Across the country the methods for choosing state and local judges basically break down into two categories—elective or appointive. But these two broad classifications contain variants with substantive differences. Elections can be partisan or non-partisan and appointive systems can vest the power solely in the governor or legislature or use some sort of screening and nominating process in a merit selection plan such as Alaska employs. In addition, states sometimes use different procedures for different levels of their court systems.
According to the American Judicature Society, thirty-two states and the District of Columbia use some form of merit selection at one or more levels of their courts (Table 2). Fifteen states and the District of Columbia use a merit selection plan with a nominating commission—such as the Alaska Judicial Council—for either or both the appellate courts and the courts of general jurisdiction. Nine states use a combination of merit selection and other methods, and another nine use merit selection to fill mid-term vacancies.
The American Judicature Society, an independent, non-profit, judicial organization founded in 1913 to address questions related to the functioning of the judiciary branch, has long advocated merit selection plans for the appointment of judges. The prototype for these plans was first adopted in Missouri in the 1940s. Since that time, many other states have adopted merit selection as their method for judicial appointment—some, like Alaska, doing so within the state constitution, and several by executive order.
In those plans incorporating a nominating commission as part of the selection process, the composition of the commission varies as does the way of appointment to the commission. Most nominating commissions comprise a mix of lawyers and non-lawyers, with some also including a sitting judge or justice. Alaska’s approach includes attorneys and non-attorneys, with the chief justice of the supreme court serving ex officio.
In many states, including Alaska, attorney members are selected for the commission by the state bar association. In some, the governor makes the attorney appointments, while other state plans involve the state legislature, the state attorney general, the supreme court and others in some combination for the commission appointment process.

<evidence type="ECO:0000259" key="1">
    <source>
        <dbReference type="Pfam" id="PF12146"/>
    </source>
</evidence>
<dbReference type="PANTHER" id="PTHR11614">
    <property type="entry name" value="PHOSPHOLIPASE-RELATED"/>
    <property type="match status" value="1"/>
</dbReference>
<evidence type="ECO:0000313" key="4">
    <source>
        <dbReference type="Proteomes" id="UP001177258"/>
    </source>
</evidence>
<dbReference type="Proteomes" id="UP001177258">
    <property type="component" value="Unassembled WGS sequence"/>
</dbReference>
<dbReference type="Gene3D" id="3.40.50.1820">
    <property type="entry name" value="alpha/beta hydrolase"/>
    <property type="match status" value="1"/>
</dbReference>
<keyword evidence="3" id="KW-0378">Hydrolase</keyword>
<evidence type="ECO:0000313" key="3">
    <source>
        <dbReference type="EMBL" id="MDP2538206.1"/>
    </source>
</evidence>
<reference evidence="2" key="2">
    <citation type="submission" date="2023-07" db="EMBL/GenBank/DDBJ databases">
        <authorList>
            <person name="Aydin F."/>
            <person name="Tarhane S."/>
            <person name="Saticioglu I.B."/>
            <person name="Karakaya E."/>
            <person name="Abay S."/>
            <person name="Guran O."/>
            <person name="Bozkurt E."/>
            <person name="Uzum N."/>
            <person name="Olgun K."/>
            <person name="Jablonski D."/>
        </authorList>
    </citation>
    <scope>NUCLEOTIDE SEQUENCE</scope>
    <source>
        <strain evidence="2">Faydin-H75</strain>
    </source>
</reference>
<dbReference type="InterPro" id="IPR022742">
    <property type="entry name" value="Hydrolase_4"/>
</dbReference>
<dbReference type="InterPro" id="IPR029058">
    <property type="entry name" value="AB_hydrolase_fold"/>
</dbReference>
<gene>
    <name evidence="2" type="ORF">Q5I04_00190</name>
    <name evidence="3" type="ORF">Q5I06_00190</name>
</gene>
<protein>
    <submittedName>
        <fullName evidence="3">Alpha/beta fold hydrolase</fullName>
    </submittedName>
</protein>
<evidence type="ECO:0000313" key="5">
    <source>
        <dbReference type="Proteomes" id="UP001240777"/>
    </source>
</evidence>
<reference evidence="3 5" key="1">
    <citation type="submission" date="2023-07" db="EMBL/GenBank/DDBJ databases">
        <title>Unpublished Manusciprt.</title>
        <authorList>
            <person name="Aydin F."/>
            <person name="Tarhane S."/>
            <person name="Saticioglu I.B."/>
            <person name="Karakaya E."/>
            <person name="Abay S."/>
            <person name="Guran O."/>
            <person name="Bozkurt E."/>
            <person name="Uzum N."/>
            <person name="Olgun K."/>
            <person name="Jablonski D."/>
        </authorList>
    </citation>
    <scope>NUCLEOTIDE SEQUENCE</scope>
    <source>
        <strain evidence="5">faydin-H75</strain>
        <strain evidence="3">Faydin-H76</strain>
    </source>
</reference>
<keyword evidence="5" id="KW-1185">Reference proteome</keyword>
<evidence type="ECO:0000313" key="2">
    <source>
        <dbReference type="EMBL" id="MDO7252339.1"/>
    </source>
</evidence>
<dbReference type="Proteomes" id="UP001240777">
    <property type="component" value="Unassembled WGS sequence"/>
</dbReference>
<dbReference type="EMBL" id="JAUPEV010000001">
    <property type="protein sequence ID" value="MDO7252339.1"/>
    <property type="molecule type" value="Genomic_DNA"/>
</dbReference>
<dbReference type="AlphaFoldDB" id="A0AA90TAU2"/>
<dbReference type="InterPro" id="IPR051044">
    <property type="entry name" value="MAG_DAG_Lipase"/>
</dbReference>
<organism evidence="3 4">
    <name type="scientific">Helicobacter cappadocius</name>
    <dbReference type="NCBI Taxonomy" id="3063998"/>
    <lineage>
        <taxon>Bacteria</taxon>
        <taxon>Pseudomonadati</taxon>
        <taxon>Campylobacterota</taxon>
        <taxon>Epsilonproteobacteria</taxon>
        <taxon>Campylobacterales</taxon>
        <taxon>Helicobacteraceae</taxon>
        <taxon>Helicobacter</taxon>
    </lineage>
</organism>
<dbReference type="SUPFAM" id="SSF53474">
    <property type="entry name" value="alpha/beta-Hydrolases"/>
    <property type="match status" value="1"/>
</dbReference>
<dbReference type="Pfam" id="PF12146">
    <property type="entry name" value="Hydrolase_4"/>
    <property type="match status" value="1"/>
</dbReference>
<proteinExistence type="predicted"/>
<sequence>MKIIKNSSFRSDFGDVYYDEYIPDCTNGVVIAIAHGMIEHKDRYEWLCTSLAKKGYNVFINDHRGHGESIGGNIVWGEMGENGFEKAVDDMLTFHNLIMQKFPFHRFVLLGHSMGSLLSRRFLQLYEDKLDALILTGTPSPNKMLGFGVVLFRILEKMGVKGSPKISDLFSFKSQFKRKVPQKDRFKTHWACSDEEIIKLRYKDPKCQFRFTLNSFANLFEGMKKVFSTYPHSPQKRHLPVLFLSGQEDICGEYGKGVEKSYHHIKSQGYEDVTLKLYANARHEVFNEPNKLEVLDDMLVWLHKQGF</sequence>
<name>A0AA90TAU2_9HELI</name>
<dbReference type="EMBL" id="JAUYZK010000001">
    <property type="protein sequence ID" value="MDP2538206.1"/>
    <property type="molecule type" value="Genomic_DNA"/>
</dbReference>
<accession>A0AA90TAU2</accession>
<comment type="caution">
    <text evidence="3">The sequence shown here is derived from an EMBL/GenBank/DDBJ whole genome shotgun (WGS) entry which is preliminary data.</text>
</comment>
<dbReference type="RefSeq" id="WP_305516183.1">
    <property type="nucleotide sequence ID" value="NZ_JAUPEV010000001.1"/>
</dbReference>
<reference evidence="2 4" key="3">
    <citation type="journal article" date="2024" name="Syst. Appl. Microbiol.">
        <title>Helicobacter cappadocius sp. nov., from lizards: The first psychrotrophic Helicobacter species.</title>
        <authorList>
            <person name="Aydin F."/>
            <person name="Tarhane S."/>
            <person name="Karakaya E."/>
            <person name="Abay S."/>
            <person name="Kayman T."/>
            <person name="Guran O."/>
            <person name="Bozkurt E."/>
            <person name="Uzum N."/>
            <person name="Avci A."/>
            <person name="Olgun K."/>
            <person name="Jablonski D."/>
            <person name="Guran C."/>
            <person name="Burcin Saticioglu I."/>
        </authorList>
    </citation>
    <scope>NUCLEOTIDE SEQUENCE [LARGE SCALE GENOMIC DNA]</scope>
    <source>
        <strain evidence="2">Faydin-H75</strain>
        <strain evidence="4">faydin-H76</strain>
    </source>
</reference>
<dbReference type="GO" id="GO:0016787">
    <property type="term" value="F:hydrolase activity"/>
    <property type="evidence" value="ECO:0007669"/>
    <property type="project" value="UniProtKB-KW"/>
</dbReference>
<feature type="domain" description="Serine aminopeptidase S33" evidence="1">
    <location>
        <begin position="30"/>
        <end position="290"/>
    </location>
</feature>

Non-attorney members on nominating commissions are also appointed or elected in a variety of ways: by governors, boards of commissioners, mayors, or supreme courts. In Alaska, the governor appoints the non-attorney members to the Judicial Council.
Terms of services for members of nominating commissions also vary from state to state, with Alaska Judicial Council members appointed for six-year terms.
As detailed in Table 1 (page 10), the rules governing the submission of nominees for judicial appointments cover such points as the number of names submitted, the kinds of additional information passed on to the appointing authority, and the time frame established for nominations. A majority of states specify precisely how many names are to be sent forward or give a range, such as three to six names, while a few specify a minimum number—in Alaska, two or more.
In most states using a merit selection plan, the governor is bound by the recommendation of the nominating body. In a handful of states the procedure also incorporates legislative confirmation of judicial appointments.